Value in cash

Cash EPS gives the true value of a company's cash flow, and analysed along with the basic EPS, it can help investors avoid firms with low operating cash flows.

twitter-logo Sameer Bhardwaj        Print Edition: February, 2010

Cash management is critical to any business. A cashrich firm can create value for shareholders by buying new assets, paying dividends and repaying short-term liabilities. The most commonly used ratio to analyse stocks is earnings per share (EPS), but it ignores the cash position of the company. This is listed in the income statement and is also termed as the basic EPS. However, basic EPS has limitations as it is based on net earnings, which can be easily inflated through adjustments to non-cash expenses (depreciation). Basic EPS is a vital constituent of the widely used PE ratio, so analysing firms through this alone can be misleading.

The deception caused by manipulated earnings can be overcome by considering basic EPS along with a variant called cash EPS. The cash EPS is calculated by dividing the operational cash flow of the firm by the number of outstanding shares. Some analysts also calculate it by adding depreciation and other intangible assets like goodwill and amortisation to the net profit, and then dividing the sum by the number of outstanding shares.

Valued Information
Cash EPS is derived from the cash flow statement of a company, which breaks up the cash flow into operating, financing and investing activities. Cash EPS gives the net result of the cash inflow and outflow of a company's daily operational activities. Cash flows are difficult to manipulate and, therefore, significant insights into a company’s affairs can be gained if we analyse the cash EPS and basic EPS.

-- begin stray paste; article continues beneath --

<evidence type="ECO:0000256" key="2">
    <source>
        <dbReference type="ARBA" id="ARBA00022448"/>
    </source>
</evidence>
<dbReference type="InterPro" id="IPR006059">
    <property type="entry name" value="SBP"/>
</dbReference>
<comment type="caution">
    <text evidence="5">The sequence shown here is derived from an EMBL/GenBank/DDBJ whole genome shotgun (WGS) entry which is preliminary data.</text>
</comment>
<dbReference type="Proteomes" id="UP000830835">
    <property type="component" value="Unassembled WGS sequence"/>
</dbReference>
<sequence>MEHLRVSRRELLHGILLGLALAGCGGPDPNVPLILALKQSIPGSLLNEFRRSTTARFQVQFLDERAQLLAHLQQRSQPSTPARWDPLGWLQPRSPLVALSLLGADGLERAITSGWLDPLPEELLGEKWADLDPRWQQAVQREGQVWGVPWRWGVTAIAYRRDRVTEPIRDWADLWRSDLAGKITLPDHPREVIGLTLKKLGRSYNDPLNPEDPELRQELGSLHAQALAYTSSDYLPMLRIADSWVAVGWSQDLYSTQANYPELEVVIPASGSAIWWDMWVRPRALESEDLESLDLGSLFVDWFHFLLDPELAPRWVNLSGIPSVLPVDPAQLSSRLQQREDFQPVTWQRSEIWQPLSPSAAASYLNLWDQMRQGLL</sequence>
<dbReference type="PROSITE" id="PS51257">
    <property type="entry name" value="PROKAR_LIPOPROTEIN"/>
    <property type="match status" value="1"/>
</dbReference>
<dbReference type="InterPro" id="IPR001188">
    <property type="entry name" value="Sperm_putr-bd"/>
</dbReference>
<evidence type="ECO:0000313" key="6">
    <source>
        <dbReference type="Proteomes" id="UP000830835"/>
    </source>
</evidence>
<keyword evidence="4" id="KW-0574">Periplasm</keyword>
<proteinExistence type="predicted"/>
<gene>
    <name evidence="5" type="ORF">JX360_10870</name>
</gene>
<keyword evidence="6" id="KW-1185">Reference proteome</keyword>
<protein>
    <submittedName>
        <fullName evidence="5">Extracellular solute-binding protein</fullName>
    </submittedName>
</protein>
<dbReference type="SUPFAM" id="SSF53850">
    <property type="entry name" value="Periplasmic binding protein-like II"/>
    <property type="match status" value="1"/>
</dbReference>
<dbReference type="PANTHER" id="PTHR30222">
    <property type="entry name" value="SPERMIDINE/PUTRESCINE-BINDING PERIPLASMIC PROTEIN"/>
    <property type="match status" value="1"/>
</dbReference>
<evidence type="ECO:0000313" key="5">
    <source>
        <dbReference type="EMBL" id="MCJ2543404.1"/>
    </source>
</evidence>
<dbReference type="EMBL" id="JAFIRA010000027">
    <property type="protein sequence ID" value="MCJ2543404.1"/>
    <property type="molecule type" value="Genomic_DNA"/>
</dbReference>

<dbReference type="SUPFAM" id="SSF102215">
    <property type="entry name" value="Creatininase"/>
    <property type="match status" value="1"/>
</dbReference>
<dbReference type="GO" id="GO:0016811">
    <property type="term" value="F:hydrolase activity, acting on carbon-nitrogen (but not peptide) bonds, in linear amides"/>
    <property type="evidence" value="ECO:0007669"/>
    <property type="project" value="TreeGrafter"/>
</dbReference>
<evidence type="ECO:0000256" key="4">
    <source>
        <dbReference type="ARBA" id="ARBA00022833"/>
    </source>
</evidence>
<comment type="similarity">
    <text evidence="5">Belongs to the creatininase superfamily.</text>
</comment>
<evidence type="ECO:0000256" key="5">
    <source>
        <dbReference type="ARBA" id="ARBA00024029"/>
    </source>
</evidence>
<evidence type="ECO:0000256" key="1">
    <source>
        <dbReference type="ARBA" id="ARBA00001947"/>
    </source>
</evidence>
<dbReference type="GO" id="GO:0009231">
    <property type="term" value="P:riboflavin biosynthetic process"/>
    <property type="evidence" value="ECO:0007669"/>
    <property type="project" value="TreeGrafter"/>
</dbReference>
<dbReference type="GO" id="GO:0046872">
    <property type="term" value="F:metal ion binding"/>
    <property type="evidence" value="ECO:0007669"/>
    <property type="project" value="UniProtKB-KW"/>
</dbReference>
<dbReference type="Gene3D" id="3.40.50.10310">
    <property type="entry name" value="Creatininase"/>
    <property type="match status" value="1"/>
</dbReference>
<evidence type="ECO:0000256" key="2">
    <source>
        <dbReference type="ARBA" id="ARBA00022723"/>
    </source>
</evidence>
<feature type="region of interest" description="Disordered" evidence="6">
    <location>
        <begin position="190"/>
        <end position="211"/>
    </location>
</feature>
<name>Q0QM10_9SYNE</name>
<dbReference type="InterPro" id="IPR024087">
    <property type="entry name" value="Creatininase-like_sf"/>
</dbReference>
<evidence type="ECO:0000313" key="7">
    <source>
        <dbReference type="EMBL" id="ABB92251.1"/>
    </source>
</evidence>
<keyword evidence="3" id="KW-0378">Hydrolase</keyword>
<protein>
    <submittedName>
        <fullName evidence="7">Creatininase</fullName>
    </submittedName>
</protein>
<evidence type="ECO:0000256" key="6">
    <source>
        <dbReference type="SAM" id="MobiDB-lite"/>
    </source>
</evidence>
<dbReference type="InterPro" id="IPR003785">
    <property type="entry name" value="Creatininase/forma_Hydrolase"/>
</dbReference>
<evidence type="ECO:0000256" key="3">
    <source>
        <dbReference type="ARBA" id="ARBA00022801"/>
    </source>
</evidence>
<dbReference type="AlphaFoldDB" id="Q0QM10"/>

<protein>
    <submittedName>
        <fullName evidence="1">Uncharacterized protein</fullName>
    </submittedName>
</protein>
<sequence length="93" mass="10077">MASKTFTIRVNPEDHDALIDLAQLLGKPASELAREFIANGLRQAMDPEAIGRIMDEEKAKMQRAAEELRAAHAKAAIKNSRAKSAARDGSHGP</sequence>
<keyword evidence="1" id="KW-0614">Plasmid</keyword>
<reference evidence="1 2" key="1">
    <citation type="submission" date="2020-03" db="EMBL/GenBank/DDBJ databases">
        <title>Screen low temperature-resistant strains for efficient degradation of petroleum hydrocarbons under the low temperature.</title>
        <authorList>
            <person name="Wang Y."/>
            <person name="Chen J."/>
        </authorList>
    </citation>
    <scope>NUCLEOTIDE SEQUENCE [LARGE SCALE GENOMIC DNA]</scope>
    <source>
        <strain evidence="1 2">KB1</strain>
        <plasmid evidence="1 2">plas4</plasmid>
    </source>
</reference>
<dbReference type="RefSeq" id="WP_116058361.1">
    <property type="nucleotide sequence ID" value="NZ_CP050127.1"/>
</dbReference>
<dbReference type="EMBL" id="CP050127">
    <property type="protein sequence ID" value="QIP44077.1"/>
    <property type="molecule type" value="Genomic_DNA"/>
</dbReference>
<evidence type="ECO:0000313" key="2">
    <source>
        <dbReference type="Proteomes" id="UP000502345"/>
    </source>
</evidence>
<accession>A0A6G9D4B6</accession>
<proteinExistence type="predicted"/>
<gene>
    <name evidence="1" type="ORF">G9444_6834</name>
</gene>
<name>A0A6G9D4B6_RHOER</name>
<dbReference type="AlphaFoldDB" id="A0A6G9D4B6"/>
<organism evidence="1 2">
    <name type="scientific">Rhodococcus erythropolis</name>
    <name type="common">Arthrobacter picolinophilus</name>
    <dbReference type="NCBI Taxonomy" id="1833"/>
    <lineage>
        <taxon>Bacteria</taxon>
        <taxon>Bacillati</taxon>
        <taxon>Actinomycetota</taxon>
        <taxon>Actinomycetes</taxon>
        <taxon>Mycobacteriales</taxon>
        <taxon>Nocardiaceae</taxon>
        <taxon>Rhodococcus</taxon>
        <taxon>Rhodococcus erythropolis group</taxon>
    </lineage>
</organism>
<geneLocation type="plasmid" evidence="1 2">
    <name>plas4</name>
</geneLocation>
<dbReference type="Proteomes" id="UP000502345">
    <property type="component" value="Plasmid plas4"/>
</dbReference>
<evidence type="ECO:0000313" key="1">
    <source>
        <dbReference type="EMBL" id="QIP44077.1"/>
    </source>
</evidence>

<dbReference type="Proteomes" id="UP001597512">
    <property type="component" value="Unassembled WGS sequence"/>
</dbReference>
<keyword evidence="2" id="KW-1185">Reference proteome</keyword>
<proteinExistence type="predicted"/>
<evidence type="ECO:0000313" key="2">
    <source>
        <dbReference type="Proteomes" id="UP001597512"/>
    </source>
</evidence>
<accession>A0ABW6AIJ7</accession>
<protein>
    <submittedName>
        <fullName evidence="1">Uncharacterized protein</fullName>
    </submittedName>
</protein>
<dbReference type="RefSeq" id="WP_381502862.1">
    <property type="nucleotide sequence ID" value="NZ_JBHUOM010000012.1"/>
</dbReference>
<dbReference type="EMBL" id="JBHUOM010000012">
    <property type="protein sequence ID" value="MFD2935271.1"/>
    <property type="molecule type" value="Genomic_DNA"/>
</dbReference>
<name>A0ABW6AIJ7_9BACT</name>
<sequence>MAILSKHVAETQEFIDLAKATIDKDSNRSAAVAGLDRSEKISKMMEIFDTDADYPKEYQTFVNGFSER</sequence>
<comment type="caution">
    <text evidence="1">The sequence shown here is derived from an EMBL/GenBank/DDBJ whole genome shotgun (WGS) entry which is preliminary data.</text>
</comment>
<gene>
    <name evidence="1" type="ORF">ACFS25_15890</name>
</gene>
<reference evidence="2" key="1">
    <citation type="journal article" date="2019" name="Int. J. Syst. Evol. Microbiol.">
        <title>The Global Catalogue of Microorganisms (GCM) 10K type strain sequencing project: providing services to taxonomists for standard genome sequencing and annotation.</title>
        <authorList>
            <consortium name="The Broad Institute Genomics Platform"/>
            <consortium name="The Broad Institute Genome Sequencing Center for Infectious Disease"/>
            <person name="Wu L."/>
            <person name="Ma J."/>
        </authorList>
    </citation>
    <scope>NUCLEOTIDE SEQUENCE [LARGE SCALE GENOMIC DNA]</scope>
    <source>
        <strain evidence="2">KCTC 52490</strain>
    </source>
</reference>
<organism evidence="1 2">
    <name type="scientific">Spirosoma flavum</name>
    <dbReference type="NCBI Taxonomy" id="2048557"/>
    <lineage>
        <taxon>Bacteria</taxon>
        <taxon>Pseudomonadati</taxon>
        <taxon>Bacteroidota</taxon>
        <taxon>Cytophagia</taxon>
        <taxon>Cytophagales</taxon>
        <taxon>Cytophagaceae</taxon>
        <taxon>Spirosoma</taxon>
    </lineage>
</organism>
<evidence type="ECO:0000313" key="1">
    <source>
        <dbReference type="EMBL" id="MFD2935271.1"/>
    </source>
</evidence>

A positive cash EPS implies that the company has more operating cash inflow than outflow, though it does not necessarily mean that it is generating profits. However, if the cash EPS is consistently high, it indicates that the firm is producing excess operating cash after deducting expenses pertaining to sales. While the basic EPS and cash EPS should be analysed together, there could be divergences. One may be positive while the other could be negative. Investors need to be wary of companies which have a negative cash EPS.

When alarm bells should ring
For identifying a good company, the basic EPS and cash EPS should always be analysed over a period of time. A company is considered superior if its cash EPS is consistently higher than its basic EPS. On the other hand, an in-depth investigation is required for companies where the cash EPS is consistently lower than the basic EPS.

A cash EPS which is constantly negative is not a good sign. Investors need to be vigilant when a company's basic EPS is positive but its cash EPS is negative. The reasons for this divergence could be unsold inventory or high account receivables. Since there is always a risk of account receivables turning into bad debts, investors should be cautious if such a situation arises within a company.

On the other hand, investors need not worry if the basic EPS is negative as long as the cash EPS is positive. The negative basic EPS could be due to depreciation and other non-cash expenses.

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